I've been enjoying the Mannheim Steamroller Christmas DVD-Audio Celebration for the past couple of days; composer/producer Chip Davis has a masterful ear for surround sound placement and separation, and the result is one of the most delightful aural experiences I've found on any DVD-Audio. The instruments are remarkably clear and meticulously balanced so that the sound is rich, full, and robust; he uses musical textures as guides for placement, so that sounds in counterpoint play from opposing speakers, while accentual sounds play from complementary speakers. The result is a very encompassing musical experience that is far removed from the all-too-common "primary instruments in the front, secondary instruments or backing strings/voices in the back" approach that many producers use for surround.
And it left me ruminating on the failure of Super Audio CD (SACD) and DVD-Audio (DVD-A) as formats. Why did two of the most superlative sound reproduction methods fail to catch on with the public? Why, after a strong initial rollout, are both formats almost non-existent today, with previously released titles no longer available and new releases scuttled?
The answer bodes ill for the current HD-DVD and Blu-Ray formats. The intransigent refusal of the manufacturers to settle on a single means of high-def music reproduction fragmented a fledgling industry to the point that both formats failed... and I suspect that the same intransigence is going to lead to the failure of both HD-DVD and Blu-Ray as the preferred format for high-def video.
There's no doubt that both formats--and DVD-A in particular--take music to a level that no CD can approach. The clarity of each instrument is so intense that it's as if a blanket has been taken off the speakers--there's a presence that just doesn't exist on even the best CD. In comparing the two (and I can do comparisons because I have a few releases, like Goodbye Yellow Brick Road and Tommy, on both DVD-A and SACD), I can detect a greater fidelity on DVD-A than on SACD... there's something slightly less distinct and less intense about the sound from even the best SACD. Oh, it's better than CD, to be sure, and it's better than HDCD (an enhanced CD reproduction format), but it simply can't match the verisimilitude of DVD-A.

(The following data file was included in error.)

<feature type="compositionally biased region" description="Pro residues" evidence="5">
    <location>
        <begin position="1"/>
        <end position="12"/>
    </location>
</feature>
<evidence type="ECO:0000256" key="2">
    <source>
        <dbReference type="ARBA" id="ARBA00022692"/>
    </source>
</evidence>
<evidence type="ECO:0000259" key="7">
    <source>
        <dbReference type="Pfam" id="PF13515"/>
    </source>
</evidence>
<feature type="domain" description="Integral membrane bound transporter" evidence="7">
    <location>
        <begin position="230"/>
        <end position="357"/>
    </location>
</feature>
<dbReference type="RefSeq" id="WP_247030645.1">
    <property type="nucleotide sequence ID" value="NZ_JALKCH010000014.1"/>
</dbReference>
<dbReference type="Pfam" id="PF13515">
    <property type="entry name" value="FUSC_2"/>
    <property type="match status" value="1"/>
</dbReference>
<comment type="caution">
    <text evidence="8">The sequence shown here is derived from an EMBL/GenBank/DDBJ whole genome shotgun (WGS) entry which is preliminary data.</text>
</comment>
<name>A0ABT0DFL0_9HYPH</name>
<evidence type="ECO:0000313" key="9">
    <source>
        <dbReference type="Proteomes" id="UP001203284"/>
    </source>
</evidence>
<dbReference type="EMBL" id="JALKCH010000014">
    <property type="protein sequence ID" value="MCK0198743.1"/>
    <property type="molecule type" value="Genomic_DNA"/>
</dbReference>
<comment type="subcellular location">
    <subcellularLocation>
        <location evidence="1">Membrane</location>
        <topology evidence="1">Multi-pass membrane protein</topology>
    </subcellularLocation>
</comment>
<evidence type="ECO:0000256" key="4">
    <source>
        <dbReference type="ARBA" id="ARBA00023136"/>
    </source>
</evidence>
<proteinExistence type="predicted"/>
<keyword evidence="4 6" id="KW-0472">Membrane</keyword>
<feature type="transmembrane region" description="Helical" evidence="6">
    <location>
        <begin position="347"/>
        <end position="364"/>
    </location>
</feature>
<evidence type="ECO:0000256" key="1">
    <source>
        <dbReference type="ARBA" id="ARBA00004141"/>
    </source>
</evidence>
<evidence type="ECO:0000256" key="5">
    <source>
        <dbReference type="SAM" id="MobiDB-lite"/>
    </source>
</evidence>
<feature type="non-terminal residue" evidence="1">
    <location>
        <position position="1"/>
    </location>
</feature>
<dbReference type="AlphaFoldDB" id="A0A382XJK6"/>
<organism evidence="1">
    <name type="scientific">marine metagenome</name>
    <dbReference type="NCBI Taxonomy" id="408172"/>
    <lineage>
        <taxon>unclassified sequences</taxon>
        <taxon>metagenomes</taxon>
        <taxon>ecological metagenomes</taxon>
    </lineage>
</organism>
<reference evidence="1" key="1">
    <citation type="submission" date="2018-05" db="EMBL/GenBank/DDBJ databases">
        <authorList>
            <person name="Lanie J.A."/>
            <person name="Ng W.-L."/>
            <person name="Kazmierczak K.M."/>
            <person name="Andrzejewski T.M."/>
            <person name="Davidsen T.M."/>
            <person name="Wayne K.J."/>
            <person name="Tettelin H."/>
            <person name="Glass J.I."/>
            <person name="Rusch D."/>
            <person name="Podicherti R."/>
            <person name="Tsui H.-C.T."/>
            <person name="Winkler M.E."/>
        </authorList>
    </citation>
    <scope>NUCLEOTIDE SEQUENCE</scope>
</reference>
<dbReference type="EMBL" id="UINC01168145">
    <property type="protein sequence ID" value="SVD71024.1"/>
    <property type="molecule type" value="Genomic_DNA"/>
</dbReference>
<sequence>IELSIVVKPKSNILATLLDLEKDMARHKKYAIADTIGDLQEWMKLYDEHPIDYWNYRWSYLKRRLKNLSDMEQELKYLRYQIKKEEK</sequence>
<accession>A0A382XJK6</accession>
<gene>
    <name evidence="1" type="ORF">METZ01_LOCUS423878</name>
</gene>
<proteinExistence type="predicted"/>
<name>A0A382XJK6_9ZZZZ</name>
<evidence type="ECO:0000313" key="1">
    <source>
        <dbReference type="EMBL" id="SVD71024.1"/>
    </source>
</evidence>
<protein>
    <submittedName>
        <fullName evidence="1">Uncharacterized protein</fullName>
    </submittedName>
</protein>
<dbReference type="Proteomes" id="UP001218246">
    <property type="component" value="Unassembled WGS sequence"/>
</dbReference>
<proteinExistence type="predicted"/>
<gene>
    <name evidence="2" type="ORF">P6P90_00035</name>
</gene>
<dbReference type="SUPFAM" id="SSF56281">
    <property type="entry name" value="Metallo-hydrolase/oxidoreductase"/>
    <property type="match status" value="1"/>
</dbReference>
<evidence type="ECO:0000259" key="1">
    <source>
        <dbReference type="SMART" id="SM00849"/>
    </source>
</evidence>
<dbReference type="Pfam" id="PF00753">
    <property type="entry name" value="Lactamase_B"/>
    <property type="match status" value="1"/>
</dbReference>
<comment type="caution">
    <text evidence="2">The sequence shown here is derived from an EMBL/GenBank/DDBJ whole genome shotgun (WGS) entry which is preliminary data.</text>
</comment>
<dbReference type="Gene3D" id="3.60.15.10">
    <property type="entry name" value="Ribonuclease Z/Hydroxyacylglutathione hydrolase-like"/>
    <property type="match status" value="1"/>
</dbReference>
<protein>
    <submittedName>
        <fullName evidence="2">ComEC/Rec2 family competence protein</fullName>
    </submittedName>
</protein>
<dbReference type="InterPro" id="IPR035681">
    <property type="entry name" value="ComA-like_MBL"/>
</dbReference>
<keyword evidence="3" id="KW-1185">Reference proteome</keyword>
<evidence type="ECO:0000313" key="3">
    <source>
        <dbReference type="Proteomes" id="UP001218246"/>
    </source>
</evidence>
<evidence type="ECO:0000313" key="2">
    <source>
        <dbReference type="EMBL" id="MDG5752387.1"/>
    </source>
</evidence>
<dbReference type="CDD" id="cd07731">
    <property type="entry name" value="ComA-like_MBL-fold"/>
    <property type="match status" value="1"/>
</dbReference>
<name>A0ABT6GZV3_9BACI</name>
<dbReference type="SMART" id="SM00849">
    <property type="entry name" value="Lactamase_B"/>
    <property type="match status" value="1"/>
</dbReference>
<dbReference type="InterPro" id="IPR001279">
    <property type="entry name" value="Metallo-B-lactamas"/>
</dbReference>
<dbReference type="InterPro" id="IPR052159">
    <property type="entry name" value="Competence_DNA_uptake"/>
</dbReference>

Anyone who thinks that this is all too subtle to make any real difference has but to listen to three or four songs from Celebration to realize what they can't hear on the CD. What sounds like an amalgam of sound in the CD is identifiable, distinct instruments in the DVD-A; bells and triangles resonate for seconds as their sounds fade away, while the sonic roll-off is much more abrupt and much less vibrant on the CD. And the encompassing sensation created by a well-mixed surround-sound is something that no CD (even with Dolby Digital Sound Processing) can rival.
Good doesn't always win, though. Look at the failure of Beta over VHS in the 1980s, and the later failure of LaserDiscs in the 1990s... in both cases, the superior format failed. (Okay, let's be fair--the superior format of LaserDiscs did win out over the inferior RCA Selectavision disc-based video-reproduction format, but the battle between the two impeded mass acceptance enough that the laserdisc never overcame the public impression that it was a failed format.)
There are still a few artists producing material on DVD-A, and there are still some foreign labels producing SACD surround mixes... but now, I see more labels moving towards two-channel ("enhanced stereo") DVD-A and SACD releases, which is an absolute waste of a medium.
I've picked up what music I can find on DVD-A and SACD, and will continue to do so in order that I might enjoy music the way it should be heard... but I only wish that more of my favorites were available in either format!